22nd Oct 2016


EUobserver launches election series ahead of EU vote

  • Election posters in Brussels: Broadly, voters tend to want less EU than more of it. (Photo:

In recent years, a slew of parties has moved from the fringe to occupy central political debate across the EU - they are eurosceptic and hard-right and they are making mainstream politicians nervous.

With the May EU elections fast approaching, focus has shifted to the record number of seats such movements are set to win in the next European Parliament.

Dear EUobserver reader

Subscribe now for unrestricted access to EUobserver.

Sign up for 30 days' free trial, no obligation. Full subscription only 15 € / month or 150 € / year.

  1. Unlimited access on desktop and mobile
  2. All premium articles, analysis, commentary and investigations
  3. EUobserver archives

EUobserver is the only independent news media covering EU affairs in Brussels and all 28 member states.

♡ We value your support.

If you already have an account click here to login.

This will likely be as much due to outright popular support for the political parties themselves as the twin factors that have plagued the EU elections to date: a dwindling turnout and the perception that the EU vote matters less than a national vote.

Numerous statements by European leaders about "anti-EU forces" give the impression that the parties form a coherent political movement.

The reality is quite different, however.

There are degrees of far-right ranging from anti-democratic neo-nazi parties, such as Hungary’s Jobbik and Greece’s Golden Dawn, through to the anti-immigrant National Front in France.

Meanwhile, “eurosceptic” is an amorphous term covering everything from single-issue parties to parties that want their country to leave the EU.

The less extreme end does not want to be associated with the hard right. And the anti-foreigner, nationalistic tones of all the parties makes effective cross-border co-operation with one another difficult.

But still, their increasingly strong presence on the European political scene raises important questions.

Where do these movements come from?

It is too simple to put down their origins entirely to Europe's economic crisis, which has resulted in record-high unemployment and reduced public spending.

Countries such as Spain, Portugal and Ireland - all deeply affected by the crisis - do not have hard-right parties, while France has had one for decades.

The other major issue is how and whether to engage with illiberal politicians.

There has been a tendency for mainstream parties to adopt some of the rhetoric to try and win back votes.

The UK's recent bitter debate, fanned by the government, on EU migrants is an example. Anti-Roma statements by France's Socialist interior minister is another. By contrast, getting populist parties to engage on substance regularly fails.

The national trends are compounded by a political vacuum at the heart of the EU. Leaders stress the need for more EU integration to prevent a further euro crisis, but are at a loss how to fix the EU's democracy and transparency deficits.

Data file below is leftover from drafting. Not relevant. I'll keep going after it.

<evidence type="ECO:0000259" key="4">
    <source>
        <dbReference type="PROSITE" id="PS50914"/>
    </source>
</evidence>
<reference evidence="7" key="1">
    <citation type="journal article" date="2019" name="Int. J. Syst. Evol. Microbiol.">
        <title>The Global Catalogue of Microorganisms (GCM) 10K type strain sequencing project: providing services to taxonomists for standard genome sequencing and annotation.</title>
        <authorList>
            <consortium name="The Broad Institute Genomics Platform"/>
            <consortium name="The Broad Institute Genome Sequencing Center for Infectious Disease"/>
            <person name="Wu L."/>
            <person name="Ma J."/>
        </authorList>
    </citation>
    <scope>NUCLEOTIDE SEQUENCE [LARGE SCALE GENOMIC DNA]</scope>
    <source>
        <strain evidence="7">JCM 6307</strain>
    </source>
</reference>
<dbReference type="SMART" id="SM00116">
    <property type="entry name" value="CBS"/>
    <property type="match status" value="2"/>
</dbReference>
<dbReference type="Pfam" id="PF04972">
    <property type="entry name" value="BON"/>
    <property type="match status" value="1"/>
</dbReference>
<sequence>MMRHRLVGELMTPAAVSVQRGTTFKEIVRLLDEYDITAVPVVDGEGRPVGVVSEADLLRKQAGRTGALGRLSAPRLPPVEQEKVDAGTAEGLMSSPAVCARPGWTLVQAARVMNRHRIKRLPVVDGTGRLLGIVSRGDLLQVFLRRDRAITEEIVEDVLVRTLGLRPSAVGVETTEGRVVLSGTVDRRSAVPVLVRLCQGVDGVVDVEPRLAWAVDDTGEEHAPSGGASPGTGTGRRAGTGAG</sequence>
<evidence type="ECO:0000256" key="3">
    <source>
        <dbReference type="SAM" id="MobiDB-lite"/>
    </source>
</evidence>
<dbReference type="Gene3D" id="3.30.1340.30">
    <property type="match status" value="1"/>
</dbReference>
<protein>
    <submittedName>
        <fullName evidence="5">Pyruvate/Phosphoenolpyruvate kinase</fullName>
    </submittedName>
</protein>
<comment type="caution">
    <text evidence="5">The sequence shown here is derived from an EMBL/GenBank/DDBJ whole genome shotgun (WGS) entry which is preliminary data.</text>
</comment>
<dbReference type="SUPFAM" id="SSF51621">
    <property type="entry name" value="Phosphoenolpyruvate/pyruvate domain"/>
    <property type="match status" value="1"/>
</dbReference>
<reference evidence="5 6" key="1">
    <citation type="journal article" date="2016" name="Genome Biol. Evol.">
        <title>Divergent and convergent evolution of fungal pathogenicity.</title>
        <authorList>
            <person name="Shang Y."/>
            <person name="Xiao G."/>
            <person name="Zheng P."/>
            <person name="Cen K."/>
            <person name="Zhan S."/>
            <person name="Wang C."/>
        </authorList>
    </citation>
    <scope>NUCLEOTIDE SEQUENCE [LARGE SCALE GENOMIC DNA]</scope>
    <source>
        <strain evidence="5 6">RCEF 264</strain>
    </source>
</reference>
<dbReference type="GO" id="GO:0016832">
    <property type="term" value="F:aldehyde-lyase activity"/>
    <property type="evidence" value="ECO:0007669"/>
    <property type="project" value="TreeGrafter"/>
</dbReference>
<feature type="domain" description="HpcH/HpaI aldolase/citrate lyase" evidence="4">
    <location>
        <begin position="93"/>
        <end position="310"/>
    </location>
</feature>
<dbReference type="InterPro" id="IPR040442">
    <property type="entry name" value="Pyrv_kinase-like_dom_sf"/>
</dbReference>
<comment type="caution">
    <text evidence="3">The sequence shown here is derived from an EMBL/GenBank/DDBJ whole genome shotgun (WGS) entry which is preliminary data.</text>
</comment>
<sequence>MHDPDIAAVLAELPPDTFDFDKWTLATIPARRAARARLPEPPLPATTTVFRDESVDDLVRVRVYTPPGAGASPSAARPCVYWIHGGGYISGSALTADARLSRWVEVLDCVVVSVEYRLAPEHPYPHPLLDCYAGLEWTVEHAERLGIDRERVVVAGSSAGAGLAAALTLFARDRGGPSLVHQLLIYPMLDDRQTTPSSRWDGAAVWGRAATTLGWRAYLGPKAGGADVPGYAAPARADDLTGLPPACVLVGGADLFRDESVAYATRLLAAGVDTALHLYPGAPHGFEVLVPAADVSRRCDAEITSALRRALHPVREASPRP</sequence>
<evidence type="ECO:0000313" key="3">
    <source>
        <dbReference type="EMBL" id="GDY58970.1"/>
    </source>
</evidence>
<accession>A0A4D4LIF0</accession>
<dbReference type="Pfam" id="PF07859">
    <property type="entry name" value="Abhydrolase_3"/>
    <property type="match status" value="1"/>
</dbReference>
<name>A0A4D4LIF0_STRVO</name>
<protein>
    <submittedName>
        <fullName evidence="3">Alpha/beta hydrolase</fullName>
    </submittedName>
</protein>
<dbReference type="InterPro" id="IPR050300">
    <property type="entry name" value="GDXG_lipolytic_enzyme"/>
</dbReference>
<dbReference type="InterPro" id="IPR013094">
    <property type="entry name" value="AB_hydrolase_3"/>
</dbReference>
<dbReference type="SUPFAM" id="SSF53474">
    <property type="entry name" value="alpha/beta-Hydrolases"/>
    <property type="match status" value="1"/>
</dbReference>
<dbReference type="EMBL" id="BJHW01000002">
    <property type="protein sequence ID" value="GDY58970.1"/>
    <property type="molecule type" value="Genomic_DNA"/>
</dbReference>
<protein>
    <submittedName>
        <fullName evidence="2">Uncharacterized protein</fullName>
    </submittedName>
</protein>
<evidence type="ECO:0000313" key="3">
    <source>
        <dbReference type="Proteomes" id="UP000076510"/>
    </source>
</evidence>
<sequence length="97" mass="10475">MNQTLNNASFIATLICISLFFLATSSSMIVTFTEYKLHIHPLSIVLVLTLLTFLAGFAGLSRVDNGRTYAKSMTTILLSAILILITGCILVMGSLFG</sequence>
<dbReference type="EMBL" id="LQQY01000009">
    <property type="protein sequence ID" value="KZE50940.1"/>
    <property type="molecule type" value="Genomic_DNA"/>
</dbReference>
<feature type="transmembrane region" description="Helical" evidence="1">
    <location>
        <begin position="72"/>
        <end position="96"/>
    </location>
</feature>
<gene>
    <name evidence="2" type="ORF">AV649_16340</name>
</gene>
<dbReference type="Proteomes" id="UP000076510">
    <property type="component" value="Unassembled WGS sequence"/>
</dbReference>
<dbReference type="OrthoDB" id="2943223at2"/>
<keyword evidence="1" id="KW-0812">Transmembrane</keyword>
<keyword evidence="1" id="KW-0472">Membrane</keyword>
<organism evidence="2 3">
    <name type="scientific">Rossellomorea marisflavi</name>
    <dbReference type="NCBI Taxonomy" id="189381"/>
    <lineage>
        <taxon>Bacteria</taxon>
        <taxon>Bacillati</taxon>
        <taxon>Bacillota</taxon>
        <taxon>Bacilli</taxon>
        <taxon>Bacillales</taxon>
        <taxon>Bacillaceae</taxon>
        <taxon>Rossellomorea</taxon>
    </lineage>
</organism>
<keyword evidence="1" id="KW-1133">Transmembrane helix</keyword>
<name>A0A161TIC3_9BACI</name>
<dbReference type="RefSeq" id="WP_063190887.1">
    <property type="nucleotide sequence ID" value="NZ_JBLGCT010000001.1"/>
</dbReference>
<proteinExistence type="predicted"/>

Meanwhile, polls show that trust in EU institutions has plummeted.

Broadly speaking, voters want less EU than more of it.

In this fluid political landscape, EUobserver is lauching a new journalistic project, beginning 11 February, to assess the impact of anti-EU parties across the spectrum ahead of the EU elections on 22-25 May.

Supported in part by a grant from the Open Society Foundations, local journalists from 16 member states will write a series of articles putting such parties into context, exploring their roots, examining the extent of their socal acceptance, and how mainstream politicians are manouevering in response.

The aim is to contribute to pan-European debate ahead of the EU vote, which is gearing up to be the most symbolically important in the parliament's history.

EU parliament approves Juncker commission

MEPs have approved Juncker's new EU commission, with a slightly smaller majority than in 2010, and following a number of concessions on portfolios.

News in Brief

  1. Canada and Wallonia end talks without Ceta deal
  2. Juncker hopes for Canada accord in 'next few days'
  3. Romania drops opposition to Ceta
  4. Difficulties remain on Ceta deal, says Walloon leader
  5. Brexit could lead to 'some civil unrest' in Northern Ireland
  6. ECB holds rates and continues quantitive easing programme
  7. Support for Danish People's Party drops, poll
  8. Spain's highest court overturns Catalan ban on bullfighting

Stakeholders' Highlights

  1. EFADraft Bill for a 2nd Scottish Independence Referendum
  2. UNICEFCalls on European Council to Address Plight of Refugee and Migrant Children
  3. ECTAJoin us on 9-10 November in Brussels and Discover the new EU Digital Landscape
  4. Access NowCan you Hear me now? Verizon’s Opportunity to Stand for Global Users
  5. Belgrade Security ForumMeaningful Dialogue Missing Not Only in the Balkans, but Throughout Europe
  6. EASPDJoin the Trip! 20 Years on the Road. Conference & Photo Exhibition on 19-21 October
  7. EuropecheEU Fishing Sector Celebrates Sustainably Sourced Seafood in EU Parliament
  8. World VisionWomen and Girls Urge EU Leadership to Help end Gender-based Violence
  9. Dialogue PlatformIs Jihadism Blind Spot of Western Intellectuals ? Wednesday 26 October
  10. Belgrade Security ForumGet the Latest News and Updates on the Belgrade Security Forum @BelSecForum
  11. Crowdsourcing Week EuropeMaster Crowdsourcing, Crowdfunding and Innovation! Conference 21 November - 10% Discount Code CSWEU16
  12. EJCEU Parliament's Roadmap for Relations with Iran a Massive Missed Opportunity